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Start-up develops add-on modules for smartphones

Posted: 15 Jun 2015     Print Version  Bookmark and Share

Keywords:Nexpaq  Google  smartphone  module  Project Ara 

Even before Google's Project Ara was unveiled, Nexpaq's CEO & co-founder Lech Alexander Murawski and his partners had thought of developing specially developed add-on modules for smartphones. This idea led them at the beginning of 2013 to apply for several patents on modular smartphone cases enabling cross-platform swappable functionalities.

Last May, Nexpaq's Kickstarter campaign consolidated the founders' idea as they collected $279,758, well over five times their initial $50,000 goal to put their modular smartphone cases into production.

EETimes Europe caught up with Murawski to get his views on the future of modular smartphones and how he plans to develop his company.

Add-on modules for smartphones

"Back in 2012, our first intention was to serve the B2B market (think railway maintenance, logistics, sales) with specialised phones back-plates that would extend any commercial phone into dedicated tools," explained Murawski, "then at the beginning of 2013, we came up with the idea of the whole modular smartphone case and applied patents for it."

So you can imagine the company's surprise when the Ara project was announced.

"We like Google's Ara project, they picked up very interesting ideas such as the permanent magnets to hold the modules in place and using a new MIPI interface (MIPI UniPort-M) to interconnect the modules" Murawski said, seeing the project's development as yet another indicator that modularity is definitely the way to mass customisation.

As for any possible technology overlaps or patent infringements between Ara and Nexpaq, Murawski puts things straight: "We have not found patents concerning Google Ara but it could be that some are being reviewed, so we would have to wait a year or so before we can access those, and then maybe get in touch with Google."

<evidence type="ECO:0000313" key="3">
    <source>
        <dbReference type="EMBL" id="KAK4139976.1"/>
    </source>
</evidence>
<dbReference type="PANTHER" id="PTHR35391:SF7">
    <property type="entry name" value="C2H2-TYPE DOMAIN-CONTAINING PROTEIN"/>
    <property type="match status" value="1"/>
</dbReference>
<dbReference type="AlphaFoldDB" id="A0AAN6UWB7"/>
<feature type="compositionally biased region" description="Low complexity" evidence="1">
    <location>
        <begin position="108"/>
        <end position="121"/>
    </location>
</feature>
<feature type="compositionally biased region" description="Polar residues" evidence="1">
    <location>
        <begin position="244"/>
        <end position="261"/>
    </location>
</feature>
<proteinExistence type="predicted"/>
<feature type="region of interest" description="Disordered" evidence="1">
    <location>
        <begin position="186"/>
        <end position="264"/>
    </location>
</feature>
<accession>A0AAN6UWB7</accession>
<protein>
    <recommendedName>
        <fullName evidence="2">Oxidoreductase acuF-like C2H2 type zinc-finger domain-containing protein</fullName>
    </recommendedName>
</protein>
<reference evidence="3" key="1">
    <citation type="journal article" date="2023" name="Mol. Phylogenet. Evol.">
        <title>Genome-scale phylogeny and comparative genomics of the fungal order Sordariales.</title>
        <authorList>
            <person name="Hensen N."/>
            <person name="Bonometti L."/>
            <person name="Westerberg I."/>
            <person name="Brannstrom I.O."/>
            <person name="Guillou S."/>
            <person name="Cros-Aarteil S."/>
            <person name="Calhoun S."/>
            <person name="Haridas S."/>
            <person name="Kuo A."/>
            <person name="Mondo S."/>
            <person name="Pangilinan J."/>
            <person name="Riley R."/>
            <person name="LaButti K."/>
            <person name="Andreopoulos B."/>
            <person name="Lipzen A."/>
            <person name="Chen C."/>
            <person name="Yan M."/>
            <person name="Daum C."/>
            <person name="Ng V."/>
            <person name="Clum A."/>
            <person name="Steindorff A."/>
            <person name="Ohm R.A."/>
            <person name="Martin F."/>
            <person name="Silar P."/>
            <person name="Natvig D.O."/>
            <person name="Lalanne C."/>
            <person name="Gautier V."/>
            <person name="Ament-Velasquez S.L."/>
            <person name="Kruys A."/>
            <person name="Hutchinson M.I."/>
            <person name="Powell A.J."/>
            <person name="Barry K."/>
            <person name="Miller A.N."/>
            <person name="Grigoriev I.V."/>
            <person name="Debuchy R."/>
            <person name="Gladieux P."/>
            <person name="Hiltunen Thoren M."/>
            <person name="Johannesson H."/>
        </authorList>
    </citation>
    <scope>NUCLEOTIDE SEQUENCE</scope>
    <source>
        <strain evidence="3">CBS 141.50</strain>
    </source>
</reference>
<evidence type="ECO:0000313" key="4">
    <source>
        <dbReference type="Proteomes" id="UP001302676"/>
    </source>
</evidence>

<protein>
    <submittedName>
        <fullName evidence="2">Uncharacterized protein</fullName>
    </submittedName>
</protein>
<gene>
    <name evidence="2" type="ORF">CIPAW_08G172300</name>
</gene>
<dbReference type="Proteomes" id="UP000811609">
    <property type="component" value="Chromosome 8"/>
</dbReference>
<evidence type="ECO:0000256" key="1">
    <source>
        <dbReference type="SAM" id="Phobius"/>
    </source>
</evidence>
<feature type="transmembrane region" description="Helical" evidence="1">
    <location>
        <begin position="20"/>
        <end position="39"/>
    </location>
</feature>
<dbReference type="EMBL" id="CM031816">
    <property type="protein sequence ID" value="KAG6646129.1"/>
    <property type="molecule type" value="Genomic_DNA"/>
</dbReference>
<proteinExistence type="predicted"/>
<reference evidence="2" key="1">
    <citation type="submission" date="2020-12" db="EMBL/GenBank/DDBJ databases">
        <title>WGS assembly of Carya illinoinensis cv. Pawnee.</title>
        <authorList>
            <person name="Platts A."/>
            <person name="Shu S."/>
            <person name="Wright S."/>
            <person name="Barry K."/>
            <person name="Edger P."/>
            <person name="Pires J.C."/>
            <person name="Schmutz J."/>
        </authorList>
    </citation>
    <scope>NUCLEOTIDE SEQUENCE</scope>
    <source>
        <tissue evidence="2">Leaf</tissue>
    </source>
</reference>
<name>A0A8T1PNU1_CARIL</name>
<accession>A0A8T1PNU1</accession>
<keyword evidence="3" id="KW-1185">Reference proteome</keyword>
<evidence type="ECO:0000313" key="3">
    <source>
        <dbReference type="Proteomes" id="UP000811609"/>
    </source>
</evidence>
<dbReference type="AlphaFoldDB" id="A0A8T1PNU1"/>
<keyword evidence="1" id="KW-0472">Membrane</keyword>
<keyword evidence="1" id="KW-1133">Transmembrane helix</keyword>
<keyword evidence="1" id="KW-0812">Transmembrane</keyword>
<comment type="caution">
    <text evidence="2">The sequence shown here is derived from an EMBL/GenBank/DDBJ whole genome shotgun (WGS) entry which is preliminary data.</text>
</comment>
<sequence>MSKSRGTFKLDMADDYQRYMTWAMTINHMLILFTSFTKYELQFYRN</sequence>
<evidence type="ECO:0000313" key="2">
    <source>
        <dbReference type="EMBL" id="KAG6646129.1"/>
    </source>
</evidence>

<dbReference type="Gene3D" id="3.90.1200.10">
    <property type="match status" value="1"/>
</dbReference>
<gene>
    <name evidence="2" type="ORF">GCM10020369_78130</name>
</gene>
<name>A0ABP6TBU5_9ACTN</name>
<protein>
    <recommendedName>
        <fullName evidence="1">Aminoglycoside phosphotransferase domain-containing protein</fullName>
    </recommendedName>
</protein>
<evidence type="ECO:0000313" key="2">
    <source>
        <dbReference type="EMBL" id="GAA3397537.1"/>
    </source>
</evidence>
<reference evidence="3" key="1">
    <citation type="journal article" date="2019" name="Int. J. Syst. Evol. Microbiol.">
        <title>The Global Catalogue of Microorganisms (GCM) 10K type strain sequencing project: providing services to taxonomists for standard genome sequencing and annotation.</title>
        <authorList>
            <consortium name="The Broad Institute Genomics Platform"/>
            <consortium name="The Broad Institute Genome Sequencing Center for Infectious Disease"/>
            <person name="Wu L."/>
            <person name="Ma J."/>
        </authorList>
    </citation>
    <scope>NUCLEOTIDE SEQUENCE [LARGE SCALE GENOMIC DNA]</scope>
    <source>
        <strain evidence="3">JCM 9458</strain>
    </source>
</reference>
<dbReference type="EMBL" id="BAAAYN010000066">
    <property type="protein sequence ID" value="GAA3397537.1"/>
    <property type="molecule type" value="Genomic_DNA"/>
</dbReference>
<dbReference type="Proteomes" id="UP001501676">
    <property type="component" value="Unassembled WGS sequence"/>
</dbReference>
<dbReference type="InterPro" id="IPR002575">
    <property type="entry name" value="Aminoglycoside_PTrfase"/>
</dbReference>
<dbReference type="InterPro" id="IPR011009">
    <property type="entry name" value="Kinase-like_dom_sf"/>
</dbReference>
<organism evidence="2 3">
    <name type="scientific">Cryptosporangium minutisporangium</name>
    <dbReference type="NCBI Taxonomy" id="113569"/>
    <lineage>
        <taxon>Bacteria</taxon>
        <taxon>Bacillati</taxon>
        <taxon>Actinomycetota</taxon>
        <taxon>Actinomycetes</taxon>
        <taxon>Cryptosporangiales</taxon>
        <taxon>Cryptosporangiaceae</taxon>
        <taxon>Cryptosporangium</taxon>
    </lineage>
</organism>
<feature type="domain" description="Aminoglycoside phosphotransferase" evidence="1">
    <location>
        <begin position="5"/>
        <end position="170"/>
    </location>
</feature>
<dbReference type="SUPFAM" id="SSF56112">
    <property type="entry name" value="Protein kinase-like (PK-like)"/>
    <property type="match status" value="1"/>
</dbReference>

But apart from the modularity aspect, Nexpaq does things very differently.

"I believe there is room for both concepts, but Google Ara is going in the very opposite direction to what happened to the PC industry over the last 20 years. Initially, modularity only existed at the personal computer (PC) level, you could change your mother board, add a graphic card, add a sound card, plug-in some peripherals, then all these components got shrunk and optimized into today's smartphones," noted Murawski.

"But by splitting the smartphone into different modules, they are adding connectors and interfaces and adding complexity, so the Ara modular smartphone could never be as optimized as today's commercial smartphones."

"In fact, I can't see myself in this Ara ecosystem, with many different chipset vendors having to figure out the efficient bridging between their modules and try to have an overall optimized product. Instead we start from already optimised commercial smartphones and build our hardware apps on top of them, into our modular smartphone cases."

Murawski told us that at one of the early Ara developer conferences, he had met several developers willing to swap their bulky Ara kits for a Nexpaq developer kit.

"We are doing the same as Apple did several years ago by providing an open infrastructure for millions of developers to build apps," continued Murawski.

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